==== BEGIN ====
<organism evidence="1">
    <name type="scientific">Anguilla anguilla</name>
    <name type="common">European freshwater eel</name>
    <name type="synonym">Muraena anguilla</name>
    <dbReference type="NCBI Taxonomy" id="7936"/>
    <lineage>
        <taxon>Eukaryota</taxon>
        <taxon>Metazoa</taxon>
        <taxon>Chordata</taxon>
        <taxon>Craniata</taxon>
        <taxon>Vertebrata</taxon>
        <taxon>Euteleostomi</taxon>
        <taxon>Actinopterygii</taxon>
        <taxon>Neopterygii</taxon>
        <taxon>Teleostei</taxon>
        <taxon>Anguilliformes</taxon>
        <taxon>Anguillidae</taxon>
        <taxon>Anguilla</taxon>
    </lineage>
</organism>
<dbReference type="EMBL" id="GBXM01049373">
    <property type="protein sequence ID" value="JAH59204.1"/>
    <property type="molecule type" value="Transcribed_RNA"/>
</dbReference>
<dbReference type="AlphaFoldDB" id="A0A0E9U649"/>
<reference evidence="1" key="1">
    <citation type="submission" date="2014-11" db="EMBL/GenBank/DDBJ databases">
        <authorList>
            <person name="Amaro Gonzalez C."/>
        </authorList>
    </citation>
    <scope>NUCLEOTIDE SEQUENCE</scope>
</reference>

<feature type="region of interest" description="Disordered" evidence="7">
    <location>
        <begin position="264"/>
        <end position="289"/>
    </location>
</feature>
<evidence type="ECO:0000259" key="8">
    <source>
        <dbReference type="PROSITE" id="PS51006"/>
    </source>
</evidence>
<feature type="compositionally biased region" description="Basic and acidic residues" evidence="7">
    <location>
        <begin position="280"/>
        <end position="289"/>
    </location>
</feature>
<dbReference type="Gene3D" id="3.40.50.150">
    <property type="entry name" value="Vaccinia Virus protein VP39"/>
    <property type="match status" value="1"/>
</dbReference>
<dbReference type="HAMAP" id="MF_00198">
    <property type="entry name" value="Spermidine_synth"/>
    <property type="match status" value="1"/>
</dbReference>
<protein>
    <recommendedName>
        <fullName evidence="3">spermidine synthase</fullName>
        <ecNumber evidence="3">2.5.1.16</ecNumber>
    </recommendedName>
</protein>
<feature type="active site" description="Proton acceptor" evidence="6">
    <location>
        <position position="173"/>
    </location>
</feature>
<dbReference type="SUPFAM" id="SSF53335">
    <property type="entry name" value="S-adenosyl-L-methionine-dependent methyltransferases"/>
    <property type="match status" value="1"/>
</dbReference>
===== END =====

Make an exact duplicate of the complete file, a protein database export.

<organism evidence="1">
    <name type="scientific">Anguilla anguilla</name>
    <name type="common">European freshwater eel</name>
    <name type="synonym">Muraena anguilla</name>
    <dbReference type="NCBI Taxonomy" id="7936"/>
    <lineage>
        <taxon>Eukaryota</taxon>
        <taxon>Metazoa</taxon>
        <taxon>Chordata</taxon>
        <taxon>Craniata</taxon>
        <taxon>Vertebrata</taxon>
        <taxon>Euteleostomi</taxon>
        <taxon>Actinopterygii</taxon>
        <taxon>Neopterygii</taxon>
        <taxon>Teleostei</taxon>
        <taxon>Anguilliformes</taxon>
        <taxon>Anguillidae</taxon>
        <taxon>Anguilla</taxon>
    </lineage>
</organism>
<dbReference type="EMBL" id="GBXM01049373">
    <property type="protein sequence ID" value="JAH59204.1"/>
    <property type="molecule type" value="Transcribed_RNA"/>
</dbReference>
<dbReference type="AlphaFoldDB" id="A0A0E9U649"/>
<reference evidence="1" key="1">
    <citation type="submission" date="2014-11" db="EMBL/GenBank/DDBJ databases">
        <authorList>
            <person name="Amaro Gonzalez C."/>
        </authorList>
    </citation>
    <scope>NUCLEOTIDE SEQUENCE</scope>
</reference>

<feature type="region of interest" description="Disordered" evidence="7">
    <location>
        <begin position="264"/>
        <end position="289"/>
    </location>
</feature>
<evidence type="ECO:0000259" key="8">
    <source>
        <dbReference type="PROSITE" id="PS51006"/>
    </source>
</evidence>
<feature type="compositionally biased region" description="Basic and acidic residues" evidence="7">
    <location>
        <begin position="280"/>
        <end position="289"/>
    </location>
</feature>
<dbReference type="Gene3D" id="3.40.50.150">
    <property type="entry name" value="Vaccinia Virus protein VP39"/>
    <property type="match status" value="1"/>
</dbReference>
<dbReference type="HAMAP" id="MF_00198">
    <property type="entry name" value="Spermidine_synth"/>
    <property type="match status" value="1"/>
</dbReference>
<protein>
    <recommendedName>
        <fullName evidence="3">spermidine synthase</fullName>
        <ecNumber evidence="3">2.5.1.16</ecNumber>
    </recommendedName>
</protein>
<feature type="active site" description="Proton acceptor" evidence="6">
    <location>
        <position position="173"/>
    </location>
</feature>
<dbReference type="SUPFAM" id="SSF53335">
    <property type="entry name" value="S-adenosyl-L-methionine-dependent methyltransferases"/>
    <property type="match status" value="1"/>
</dbReference>